Preservation Newsletter – Bluffton Historical Preservation Society

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November, 2015

Dear valued members, volunteers, and donors:

Let me begin by saying that I hope everyone had a wonderful Thanksgiving celebration. The weather here in Bluffton has been beautiful, which is always a perfect excuse to visit and walk the streets of historic Bluffton. In this spirit I encourage you to visit our Heyward House Historic Center if the opportunity arises.

If you recall from the September newsletter I informed the Board of the Bluffton Historical Preservation Society back in August that I would eventually be returning to the important project of completing my second history book, which covers the life of Dr. Henry Woodward, South Carolina’s first English settler and accomplished explorer. In addition, I will be refocusing my attention on my responsibilities to the Army National Guard, of which I am obligated to for the next several years until retirement.  My last day as Director of the BHPS will be November 30, 2015.

It has been and absolute honor to serve you as director for the last eight months. In this short time we have collectively accomplished some paramount achievements. Of these, the Archive Preservation Project is worth noting. In this effort I created a digital catalog of much of the library’s contents, which has enabled the Society to conduct digital searches and better facilitate research for you the member and for the general public as well. My underlying objective has always been to provide more open access to our archives. For the first time in years we reopened the library at the Colcock-Teel House and established regular hours (Tuesdays and Thursdays from 1pm-4pm) so that the public could visit and utilize the facility. This is precisely what Hunter Saussy, the BHPS founding president, had in mind in 1981 when he established the Society. The principal component of our mission statement is to preserve and share Bluffton’s unique history.

Another important effort has been our emphasis on utilizing the Teel House for historical purposes, which was the wish of Mrs. Teel, who donated the home to the Society. Her last instructions were crystal clear—use the home for historical purposes, otherwise it transfers to the possession of the Church of the Cross organization. In an effort to satisfy Mrs. Teel’s wishes, in addition to the Archive Preservation Project, I was able to acquire (from an anonymous donor): a new mounted projector screen to enhance the ability of the boardroom to facilitate historical lectures, and a new digital scanner/copier to scan historical documents and enable members to make copies of items from the archives. Per the donation agreement these items are to remain in the Teel House boardroom for historical purposes only. We must be careful to use the home for legitimate historical purposes (history lectures, archive use, etc.) in order to fulfill the desires of not only Mrs. Teel, but to carry out the mission statement as outlined by the BHPS founders.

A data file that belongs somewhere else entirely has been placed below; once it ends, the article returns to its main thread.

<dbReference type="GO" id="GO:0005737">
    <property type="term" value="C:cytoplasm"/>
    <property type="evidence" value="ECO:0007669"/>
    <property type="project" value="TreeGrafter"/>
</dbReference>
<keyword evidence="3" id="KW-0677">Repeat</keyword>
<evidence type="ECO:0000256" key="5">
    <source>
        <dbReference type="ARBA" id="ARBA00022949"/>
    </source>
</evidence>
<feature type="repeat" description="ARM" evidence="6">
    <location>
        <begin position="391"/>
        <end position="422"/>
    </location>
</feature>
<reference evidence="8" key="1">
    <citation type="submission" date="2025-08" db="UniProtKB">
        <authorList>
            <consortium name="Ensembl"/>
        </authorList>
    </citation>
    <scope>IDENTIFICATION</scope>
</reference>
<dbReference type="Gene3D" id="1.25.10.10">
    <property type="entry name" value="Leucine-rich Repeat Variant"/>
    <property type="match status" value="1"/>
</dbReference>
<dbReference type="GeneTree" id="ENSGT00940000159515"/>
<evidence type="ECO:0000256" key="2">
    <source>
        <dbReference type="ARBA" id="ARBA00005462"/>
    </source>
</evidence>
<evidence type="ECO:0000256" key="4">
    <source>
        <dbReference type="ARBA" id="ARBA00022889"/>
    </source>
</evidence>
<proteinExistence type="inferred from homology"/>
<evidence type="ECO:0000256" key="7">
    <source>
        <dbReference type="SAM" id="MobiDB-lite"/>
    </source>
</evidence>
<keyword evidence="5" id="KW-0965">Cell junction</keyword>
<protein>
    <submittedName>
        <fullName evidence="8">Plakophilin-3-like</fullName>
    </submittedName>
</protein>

In addition to the usage of the Teel House, the security of the archives is vital as well. For the first time we now have proper access and key-holding restrictions in place to guard our valuable inventory. When we speak of physical historic preservation efforts, we must remember that the archives need to be guarded, preserved, and kept from falling into disrepair and neglect. You, the members and volunteers (of which I will now join you as a volunteer in a few days), play a vital role in this overall effort. As I have repeated often, in order to preserve Bluffton’s unique history we must first preserve that which preserves. In other words we must preserve the BHPS.

It is also my pleasure to inform you that in the last eight months we have grown our Society by 27%, from 150 to 190 members. This amounts to the largest growth spurt since the organization rose to over 400 members in the eighties and nineties. I am confident that if the BHPS continues to focus on our mission statement and insure that we are a member-centered organization, we will continue to grow and thrive.

To continue our efforts of revitalizing the historic aspect of the Society, I would encourage those of you who have a passion for history to get involved and volunteer to work in the archives. This passion for history was the impetus which drove the BHPS founders, including Ben and Betsy Caldwell, to collect documents and build the Caldwell Archives. This data was used by Hunter Saussy and others to write the history of Bluffton, which is now updated and referred to as A Guide to Historic Bluffton, available for purchase in the Heyward House gift shop.

I will close by stressing the importance of focusing on our mission statement, which is to preserve and share Bluffton’s unique history. If we follow the misguided national organizational trend of discussing “popular” historical topics unrelated to our town, then members, visitors and residents alike will assume we have no history worth telling. And I can assure you that we have one of the most unique histories in all of antebellum and Civil War America. As the author of The Bluffton Expedition and the owner of Fulgham Publishing, I look forward to seeing many of you in the future as I continue my lecture series.

If you would like to contact me in the future my personal email is jefffulgham@hotmail.com and I can also be reached on facebook.

Sincerely,

Jeff Fulgham, Director, BHPS

Jeff Fulgham

Director

Bluffton Historical Preservation Society

P.O. Box 742 (Mailing)

46 Colcock Street (Physical)

Bluffton, S.C. 29910

jeff@blufftonhistorical.org

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